My wife loves that I surf. Let me rephrase that. She loves that I have an outlet – an activity that when I paddle out a grumbling, sour soul, weary from life’s obstacles, I often come back in with the grin of a ten-year-old girl on the last day of school.
What my wife doesn’t love, though, is how long surfing as an activity generally takes. And I have to empathize with her there. Between driving to check surf spots, changing, actually getting in the water, getting out of the water, changing, driving home, hosing down all my crap, and showering, an average surf is typically an hours-long affair. With a newborn child at home, that routine has been abbreviated some over the last few months, and sessions are fewer and further between. But, when they do happen there’s typically the conversation that includes, “When will you be back?” and “Okay, have fun.”
Which brings me to a very recent dilemma. After my years-old surf watch recently conked out on me, the only tool at my disposal the last few months has been asking people in the lineup around me for the time. As an introvert, that prospect versus “just keeping time in my head” often leads me to believe that my internal clock works perfectly fine, thank you very much. It doesn’t.
I think you know where this is going, but after mutually agreeing on a time that I’d be home – with a commitment to get on the road to meet with friends – I turned up at home salty, forty minutes tardy, and apologizing to the Mrs. profusely. All that to say, a watch would have come in handy.
Given the rapid technological advances of the digital age, the capabilities of waterproof watches have reached new heights. But, for those who don’t need to track how many hundreds of yards they travel in a session, call an Uber, rocket to space, or scroll Instagram while waiting for a set, there’s something to be said for a surf watch that’s simply back to basics. The Nixon Base Tide Pro is such a timepiece.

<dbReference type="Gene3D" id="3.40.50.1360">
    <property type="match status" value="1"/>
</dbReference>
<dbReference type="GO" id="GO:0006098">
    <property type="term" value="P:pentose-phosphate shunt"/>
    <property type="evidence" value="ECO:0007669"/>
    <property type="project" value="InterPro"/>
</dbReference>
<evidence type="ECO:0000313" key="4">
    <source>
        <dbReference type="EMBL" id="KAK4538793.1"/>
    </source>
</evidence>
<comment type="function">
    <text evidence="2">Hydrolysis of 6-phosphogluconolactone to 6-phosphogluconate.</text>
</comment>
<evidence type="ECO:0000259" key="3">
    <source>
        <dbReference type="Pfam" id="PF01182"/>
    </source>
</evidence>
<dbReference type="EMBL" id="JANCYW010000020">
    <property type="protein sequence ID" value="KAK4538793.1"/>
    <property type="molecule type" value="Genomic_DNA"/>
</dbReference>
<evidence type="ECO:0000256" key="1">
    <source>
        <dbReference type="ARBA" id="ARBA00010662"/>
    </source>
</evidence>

The functions are simple and straightforward: the thing tells time on a mid-size, low-profile, digital display, and the simplified negative LCD makes for easy underwater reading (if you’re a breath hold guy/gal). It has 550 pre-programmed tides and sunrise/sunset locations, which most likely includes your local or wherever you might travel. It’s got three types of alarms as well as a countdown timer and chronograph with a split function. The watch and pushers are water-resistant up to depths of 100 meters.
We’ve come to expect many of these features from our surf watches, but that can get increasingly cumbersome when including information and displays to swipe through that we don’t want or need. Most importantly, the silicone band feels incredibly durable. It’s also available in more colors than you’ll find in a packet of Skittles, too, so if you prefer muted tones or are more the Echo Beach neon type, Nixon has you covered.
Out the door, the Nixon Base Tide Pro will run you $125. And for you guys and gals that routinely lose track of time in the water much to the chagrin of your significant other, think of it as an investment in the longevity of your relationship. Can you put a price on that?
Learn more about the Nixon Base Tide Pro on their website.